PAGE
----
• The temperature at which a liquid loses its flow properties is known as the pour point. The pour point of diesel fuel changes according on the wax content in the fuel, which varies depending on the source of the base stock, the refining process, and the type and quantity of additives added to the fuel during refining or distribution. The difference between the cloud point and the pour point is always there, with the latter often being 2° to 20°F lower than the former. To establish the pour point of a fuel sample, certain tests must be performed. Bulk providers, as previously stated, can supply this information.
  • When diesel fuel is cooled, the cold filter plugging point is a measurement based on a standardized test that indicates the rate at which it will flow through a standardized filtration equipment in a given amount of time. The CFPP is the point at which the sample fails to pass through the filter in the time allotted.

What happens when a diesel truck gels up?

The term “gelling” refers to the fact that diesel fuel hardens into a paste-like substance. The vehicle will not run since this chemical cannot be poured into the gasoline lines, pumps, or injectors.

Can gelled diesel damage injectors?

The gelling, on the other hand, might not be enough to damage an injector. In other words, it gelled, and you didn’t try to run it again until it ungelled. However, if the fuel leading to the injectors has gelled up and the FICM is driving them, the injectors will be starving for fuel. It’s the same as if you were in a low (or no) pressure situation.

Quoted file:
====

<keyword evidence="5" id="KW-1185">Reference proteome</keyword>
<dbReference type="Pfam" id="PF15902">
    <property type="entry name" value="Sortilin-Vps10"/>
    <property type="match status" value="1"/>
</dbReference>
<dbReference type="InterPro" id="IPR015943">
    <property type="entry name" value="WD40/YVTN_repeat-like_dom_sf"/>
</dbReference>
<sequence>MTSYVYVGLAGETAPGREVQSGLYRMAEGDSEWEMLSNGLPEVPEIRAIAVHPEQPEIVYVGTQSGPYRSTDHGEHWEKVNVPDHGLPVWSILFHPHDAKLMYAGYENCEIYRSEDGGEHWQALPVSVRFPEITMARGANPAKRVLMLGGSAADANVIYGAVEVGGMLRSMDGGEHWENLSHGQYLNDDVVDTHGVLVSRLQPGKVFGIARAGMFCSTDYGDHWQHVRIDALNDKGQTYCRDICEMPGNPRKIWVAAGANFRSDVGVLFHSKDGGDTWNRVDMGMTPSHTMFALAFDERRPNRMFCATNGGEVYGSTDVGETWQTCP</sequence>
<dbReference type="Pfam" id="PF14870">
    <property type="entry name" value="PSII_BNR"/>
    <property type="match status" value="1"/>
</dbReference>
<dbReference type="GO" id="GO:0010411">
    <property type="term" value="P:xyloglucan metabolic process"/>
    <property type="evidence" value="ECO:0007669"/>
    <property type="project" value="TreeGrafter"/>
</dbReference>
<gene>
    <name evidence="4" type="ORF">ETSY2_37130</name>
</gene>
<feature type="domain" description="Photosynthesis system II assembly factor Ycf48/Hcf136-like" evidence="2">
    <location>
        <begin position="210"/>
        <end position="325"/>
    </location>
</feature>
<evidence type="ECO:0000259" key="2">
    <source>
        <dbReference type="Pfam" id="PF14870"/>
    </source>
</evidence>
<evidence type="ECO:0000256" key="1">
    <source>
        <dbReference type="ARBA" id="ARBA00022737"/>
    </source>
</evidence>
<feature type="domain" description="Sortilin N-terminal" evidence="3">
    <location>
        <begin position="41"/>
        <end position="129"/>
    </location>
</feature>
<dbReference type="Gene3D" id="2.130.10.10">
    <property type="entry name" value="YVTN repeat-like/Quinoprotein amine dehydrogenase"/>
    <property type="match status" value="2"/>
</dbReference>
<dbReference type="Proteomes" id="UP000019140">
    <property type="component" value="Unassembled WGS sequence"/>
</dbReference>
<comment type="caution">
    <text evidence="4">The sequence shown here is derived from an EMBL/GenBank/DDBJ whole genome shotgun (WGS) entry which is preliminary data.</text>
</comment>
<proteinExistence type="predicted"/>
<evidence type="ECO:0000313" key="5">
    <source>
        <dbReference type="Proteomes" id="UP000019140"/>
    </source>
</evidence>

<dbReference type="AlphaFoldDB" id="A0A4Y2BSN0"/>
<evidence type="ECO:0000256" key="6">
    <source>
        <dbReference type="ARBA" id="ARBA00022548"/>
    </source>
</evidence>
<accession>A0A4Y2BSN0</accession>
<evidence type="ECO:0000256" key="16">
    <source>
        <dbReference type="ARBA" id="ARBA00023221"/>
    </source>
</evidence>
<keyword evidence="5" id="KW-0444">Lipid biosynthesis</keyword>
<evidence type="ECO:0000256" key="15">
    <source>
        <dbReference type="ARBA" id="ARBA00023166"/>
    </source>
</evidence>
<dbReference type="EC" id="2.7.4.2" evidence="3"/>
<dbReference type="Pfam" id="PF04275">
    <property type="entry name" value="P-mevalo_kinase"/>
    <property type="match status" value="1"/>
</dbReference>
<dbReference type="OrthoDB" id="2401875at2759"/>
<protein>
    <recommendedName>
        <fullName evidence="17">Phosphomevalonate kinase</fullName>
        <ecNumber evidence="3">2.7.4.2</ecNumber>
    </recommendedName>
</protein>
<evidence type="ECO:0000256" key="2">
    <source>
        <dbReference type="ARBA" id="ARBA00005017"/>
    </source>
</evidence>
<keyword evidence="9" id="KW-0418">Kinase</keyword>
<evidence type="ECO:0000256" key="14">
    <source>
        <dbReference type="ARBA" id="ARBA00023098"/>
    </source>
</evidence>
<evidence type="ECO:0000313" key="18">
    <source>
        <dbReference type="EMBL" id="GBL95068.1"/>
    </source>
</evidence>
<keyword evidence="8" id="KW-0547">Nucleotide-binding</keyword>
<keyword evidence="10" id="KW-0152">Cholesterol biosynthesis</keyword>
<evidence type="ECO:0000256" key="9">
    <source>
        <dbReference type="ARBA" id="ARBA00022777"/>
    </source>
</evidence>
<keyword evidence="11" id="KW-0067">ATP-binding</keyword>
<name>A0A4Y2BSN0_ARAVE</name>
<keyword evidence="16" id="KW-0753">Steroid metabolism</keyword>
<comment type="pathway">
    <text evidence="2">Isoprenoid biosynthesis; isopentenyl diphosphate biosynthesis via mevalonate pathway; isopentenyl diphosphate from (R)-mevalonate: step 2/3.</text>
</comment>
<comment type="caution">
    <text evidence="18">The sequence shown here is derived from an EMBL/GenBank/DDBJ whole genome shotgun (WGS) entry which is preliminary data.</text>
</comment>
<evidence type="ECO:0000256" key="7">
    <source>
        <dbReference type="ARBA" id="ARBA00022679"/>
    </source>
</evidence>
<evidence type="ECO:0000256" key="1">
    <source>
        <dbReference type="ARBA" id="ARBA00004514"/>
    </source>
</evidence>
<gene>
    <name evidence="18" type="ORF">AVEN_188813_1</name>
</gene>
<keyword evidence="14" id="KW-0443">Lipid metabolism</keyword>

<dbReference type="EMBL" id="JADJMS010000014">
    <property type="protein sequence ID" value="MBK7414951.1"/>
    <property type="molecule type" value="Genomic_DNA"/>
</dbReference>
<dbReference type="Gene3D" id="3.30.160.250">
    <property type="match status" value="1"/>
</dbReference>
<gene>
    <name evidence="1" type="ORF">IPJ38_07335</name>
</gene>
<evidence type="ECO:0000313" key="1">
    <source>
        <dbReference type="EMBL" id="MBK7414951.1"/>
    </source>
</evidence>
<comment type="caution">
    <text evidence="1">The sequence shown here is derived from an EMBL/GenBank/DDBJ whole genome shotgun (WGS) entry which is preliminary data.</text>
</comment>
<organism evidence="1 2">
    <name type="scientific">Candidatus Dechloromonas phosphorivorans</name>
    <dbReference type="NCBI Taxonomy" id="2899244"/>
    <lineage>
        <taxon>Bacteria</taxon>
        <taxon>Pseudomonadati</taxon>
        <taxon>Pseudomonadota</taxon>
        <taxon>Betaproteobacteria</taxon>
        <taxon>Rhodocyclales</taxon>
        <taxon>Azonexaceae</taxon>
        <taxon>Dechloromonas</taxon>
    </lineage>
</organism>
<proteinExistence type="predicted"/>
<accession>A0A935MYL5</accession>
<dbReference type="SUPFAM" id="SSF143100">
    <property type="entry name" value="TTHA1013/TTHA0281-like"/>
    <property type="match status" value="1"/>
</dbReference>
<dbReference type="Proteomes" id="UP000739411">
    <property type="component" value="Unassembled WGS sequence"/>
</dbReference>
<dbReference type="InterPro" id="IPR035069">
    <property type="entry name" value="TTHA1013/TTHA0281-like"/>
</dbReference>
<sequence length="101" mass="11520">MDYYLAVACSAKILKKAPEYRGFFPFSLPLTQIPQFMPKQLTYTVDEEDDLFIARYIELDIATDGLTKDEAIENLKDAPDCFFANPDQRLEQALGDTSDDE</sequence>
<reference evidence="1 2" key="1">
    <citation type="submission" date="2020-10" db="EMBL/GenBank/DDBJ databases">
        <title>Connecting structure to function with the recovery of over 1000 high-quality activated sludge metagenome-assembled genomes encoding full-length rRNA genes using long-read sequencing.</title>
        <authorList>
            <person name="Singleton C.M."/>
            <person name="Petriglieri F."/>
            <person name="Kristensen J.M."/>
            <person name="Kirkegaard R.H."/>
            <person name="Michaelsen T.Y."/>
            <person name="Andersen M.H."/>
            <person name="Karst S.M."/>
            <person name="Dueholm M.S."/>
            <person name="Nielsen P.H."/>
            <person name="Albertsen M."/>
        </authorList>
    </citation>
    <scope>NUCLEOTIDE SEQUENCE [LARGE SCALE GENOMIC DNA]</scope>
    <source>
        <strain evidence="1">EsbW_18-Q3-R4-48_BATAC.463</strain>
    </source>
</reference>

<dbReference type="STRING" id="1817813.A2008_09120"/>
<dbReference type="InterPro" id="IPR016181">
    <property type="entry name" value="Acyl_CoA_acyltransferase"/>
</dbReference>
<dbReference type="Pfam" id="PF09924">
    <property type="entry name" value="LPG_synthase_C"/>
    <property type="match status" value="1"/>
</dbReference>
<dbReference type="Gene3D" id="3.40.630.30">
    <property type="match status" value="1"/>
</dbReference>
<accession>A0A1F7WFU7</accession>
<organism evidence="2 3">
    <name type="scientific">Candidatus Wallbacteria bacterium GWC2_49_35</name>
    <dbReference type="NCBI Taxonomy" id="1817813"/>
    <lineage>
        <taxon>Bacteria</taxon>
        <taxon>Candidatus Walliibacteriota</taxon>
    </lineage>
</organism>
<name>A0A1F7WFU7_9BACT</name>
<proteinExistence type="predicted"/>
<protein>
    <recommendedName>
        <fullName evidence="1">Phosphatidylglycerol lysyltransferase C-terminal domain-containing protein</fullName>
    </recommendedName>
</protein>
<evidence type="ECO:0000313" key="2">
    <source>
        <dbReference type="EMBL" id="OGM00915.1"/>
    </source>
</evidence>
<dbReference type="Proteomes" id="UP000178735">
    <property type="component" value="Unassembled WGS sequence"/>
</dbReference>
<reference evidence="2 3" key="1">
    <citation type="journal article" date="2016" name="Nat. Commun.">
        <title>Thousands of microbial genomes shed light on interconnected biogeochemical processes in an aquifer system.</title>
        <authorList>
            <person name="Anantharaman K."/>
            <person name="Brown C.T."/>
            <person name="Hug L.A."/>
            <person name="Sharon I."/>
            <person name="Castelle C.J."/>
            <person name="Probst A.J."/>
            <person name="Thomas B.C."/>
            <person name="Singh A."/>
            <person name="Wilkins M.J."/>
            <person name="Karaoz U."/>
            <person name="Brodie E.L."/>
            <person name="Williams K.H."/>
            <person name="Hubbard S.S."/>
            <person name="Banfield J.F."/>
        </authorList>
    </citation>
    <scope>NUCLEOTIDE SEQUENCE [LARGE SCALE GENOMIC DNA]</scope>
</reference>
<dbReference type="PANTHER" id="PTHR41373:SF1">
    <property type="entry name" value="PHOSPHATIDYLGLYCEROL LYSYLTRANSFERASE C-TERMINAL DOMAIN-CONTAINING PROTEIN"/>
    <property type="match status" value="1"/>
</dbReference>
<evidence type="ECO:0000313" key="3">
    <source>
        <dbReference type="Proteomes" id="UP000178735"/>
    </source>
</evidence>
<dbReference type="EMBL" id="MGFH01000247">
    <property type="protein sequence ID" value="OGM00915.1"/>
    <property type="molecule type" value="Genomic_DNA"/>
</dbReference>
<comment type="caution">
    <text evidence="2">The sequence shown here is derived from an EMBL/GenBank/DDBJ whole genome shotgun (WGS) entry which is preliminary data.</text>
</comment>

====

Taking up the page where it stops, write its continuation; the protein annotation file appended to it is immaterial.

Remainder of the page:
How cold is too cold for diesel?

When it comes to diesel trucks, how cold is too cold? At 15 degrees Fahrenheit (-9.5 degrees Celsius), the diesel fuel in your fuel tank will gel and you will have problems starting your engine. Your diesel vehicle will have troubles if the temperature drops below 15 degrees Fahrenheit / -9.5 degrees Celsius. The diesel won’t be frozen solid, but it won’t be liquid either. You must now rely on heating solutions such as block heaters and glow plugs, which are not available on all diesel engines.

There’s a lot of debate regarding what temperature is too cold for a diesel truck. On the internet, it is stated that the freezing point of diesel fuel is roughly -112 degrees Fahrenheit or -80 degrees Celsius. Now you believe you will never be in a region that gets that cold, so you should be fine. Wrong.

It is not necessary for the diesel in your fuel tank and fuel lines to be solidly frozen to cause you problems. When the temperature drops below 15 degrees Fahrenheit / – 9.5 degrees Celsius, the diesel fuel begins to change shape and becomes more like a gel. Consider a gel-like fuel that travels from the fuel tank to the engine. Traveling through the fuel lines would be difficult, and you would have difficulty starting your engine in the frigid winter.

How do I stop my diesel from gelling?

One of the best methods to avoid fuel gelling is to keep the fuel from becoming too cold, which you can accomplish by not leaving your car outside in the cold. This technique should work in the winter if you have a heated garage or other form of climate-controlled storage facility for your vehicle. Because the fuel won’t gel while the engine is running, you can still drive the automobile in the cold. If you have to leave it outside for several hours or days at a time, you’ll need to find another technique to keep the fuel from gelling.

What is the gel point of Number 1 diesel?

When the temperature drops, the paraffin in diesel fuel begins to harden, resulting in diesel fuel gelling. The wax in liquid form will solidify at 32 degrees, clouding the fuel tank. It will ultimately start to gel at 10-15 degrees and block the tank and fuel filters.